On April 9, 2009, FASB issued an official update to FAS 157[21] that eases the mark-to-market rules when the market is unsteady or inactive. Early adopters were allowed to apply the ruling as of March 15, 2009, and the rest as of June 15, 2009. It was anticipated that these changes could significantly increase banks' statements of earnings and allow them to defer reporting losses.[22] The changes, however, affected accounting standards applicable to a broad range of derivatives, not just banks holding mortgage-backed securities."

Mon, 04/07/2014 - 13:51 | 4632901 the grateful un...
the grateful unemployed's picture

Hussman makes a grand point of FASB rules which he asserts have more to do with asset reflation than the fed. he wrongly believes the tail the wags the dog, and the Iraq war jump started the presidency of w bush. i want to consider what happens when you orphan stocks, that is the invisible hand places a bid under prices, and there are no buyers, so yes you retain your asset value, but its no longer liquid, (much like most of the real estate market). they can keep amazon stock at $400 but there are no buyers. then what you have to do, if you don't want the gambit to implode on you is to allow the parties holding orphaned securities a way to borrow against their assets (sort of a reverse mortgage for stocks) and this is where loosening FASB rules comes into play, and incidentally why hedge funds and institutions are the only ones who want these stocks, (they have access to complicated debt schemes) while the average investor does not, at least not yet.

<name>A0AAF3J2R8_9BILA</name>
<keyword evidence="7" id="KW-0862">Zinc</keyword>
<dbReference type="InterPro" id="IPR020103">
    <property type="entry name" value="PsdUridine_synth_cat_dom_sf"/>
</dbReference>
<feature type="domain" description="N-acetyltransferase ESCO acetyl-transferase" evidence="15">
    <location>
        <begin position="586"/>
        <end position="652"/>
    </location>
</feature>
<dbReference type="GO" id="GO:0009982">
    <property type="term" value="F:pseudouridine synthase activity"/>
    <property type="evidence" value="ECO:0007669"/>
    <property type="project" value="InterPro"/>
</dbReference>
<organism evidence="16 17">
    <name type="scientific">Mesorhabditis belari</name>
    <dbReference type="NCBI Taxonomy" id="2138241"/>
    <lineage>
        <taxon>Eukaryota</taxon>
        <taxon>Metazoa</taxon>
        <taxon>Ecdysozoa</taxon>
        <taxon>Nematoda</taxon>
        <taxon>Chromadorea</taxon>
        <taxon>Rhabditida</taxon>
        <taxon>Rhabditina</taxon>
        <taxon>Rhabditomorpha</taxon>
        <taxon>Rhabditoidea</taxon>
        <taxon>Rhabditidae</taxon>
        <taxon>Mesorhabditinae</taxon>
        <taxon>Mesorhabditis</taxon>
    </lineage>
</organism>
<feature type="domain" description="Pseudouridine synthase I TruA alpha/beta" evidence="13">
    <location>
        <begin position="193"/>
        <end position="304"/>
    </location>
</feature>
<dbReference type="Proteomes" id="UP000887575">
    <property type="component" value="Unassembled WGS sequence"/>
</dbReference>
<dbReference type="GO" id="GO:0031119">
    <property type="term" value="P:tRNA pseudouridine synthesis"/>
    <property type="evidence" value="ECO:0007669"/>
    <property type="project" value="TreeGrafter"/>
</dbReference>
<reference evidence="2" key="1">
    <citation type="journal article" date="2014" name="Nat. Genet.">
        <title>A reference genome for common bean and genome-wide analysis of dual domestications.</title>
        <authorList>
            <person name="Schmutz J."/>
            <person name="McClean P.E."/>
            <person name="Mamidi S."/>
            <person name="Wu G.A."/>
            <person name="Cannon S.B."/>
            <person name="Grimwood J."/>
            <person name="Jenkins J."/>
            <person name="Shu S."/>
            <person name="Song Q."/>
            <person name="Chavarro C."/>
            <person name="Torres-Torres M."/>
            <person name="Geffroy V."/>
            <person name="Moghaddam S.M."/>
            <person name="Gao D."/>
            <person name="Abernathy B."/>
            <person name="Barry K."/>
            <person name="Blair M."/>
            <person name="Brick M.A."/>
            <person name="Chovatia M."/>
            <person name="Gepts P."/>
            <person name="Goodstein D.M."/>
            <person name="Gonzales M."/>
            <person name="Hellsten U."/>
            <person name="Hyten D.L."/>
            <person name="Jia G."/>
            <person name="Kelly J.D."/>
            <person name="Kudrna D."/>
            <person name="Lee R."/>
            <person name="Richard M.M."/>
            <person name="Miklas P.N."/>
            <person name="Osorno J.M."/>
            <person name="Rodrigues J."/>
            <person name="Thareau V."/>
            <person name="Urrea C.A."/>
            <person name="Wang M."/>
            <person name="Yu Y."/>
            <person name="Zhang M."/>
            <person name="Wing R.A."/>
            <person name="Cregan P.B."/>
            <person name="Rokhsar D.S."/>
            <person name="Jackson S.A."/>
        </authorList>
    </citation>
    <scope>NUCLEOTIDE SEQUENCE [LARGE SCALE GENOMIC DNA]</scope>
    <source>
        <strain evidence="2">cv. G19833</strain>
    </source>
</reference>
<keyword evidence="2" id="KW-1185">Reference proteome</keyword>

there is of course always talk of replacing worthless stocks in 401Ks with low interest government bonds.

Mon, 04/07/2014 - 18:41 | 4633858 Handful of Dust
Handful of Dust's picture

The RE market in Austin and Houston has seriously slowed with many Big Landlords dumping their properties theyheld for 5-8 years. I knowit's bad when I see all sorts of 'incentives' again like big screen Tvs, free vacations, etc if you purchase one of their boxes...oops, I mean houses.

Mon, 04/07/2014 - 11:22 | 4632347 no more banksters
no more banksters's picture

"When money start to spread in the society "above acceptable limits", we create financial crises to take them back. We dictate governments to take measures and apply austerity policies directing money back to us. We keep money valuable to everyone and secure our profits."

http://failedevolution.blogspot.gr/2013/12/an-imaginary-dialogue-between...

Mon, 04/07/2014 - 11:20 | 4632335 Save_America1st
Save_America1st's picture

No, not at all...in fact it will be nothing like 1987, it will be multiples worse than anything we've ever experienced and it will be worse than anything this world can imagine.

Mon, 04/07/2014 - 12:27 | 4632607 OldPhart
OldPhart's picture

In 1987 computers were the equivalent to rowboats.  Today, computers are the equivalent of supersonic ICBM's.  When the inescapable problem appears, all financial life as we know it will be nuked.

Mon, 04/07/2014 - 19:28 | 4634012 the grateful un...
the grateful unemployed's picture

makes me recall one reason GHWB lost the election, he was deemed out of touch when he went into a supermarket and he had never seen a barcode scanner. i think most of use had just bought our first PC, i was running DOS on mine.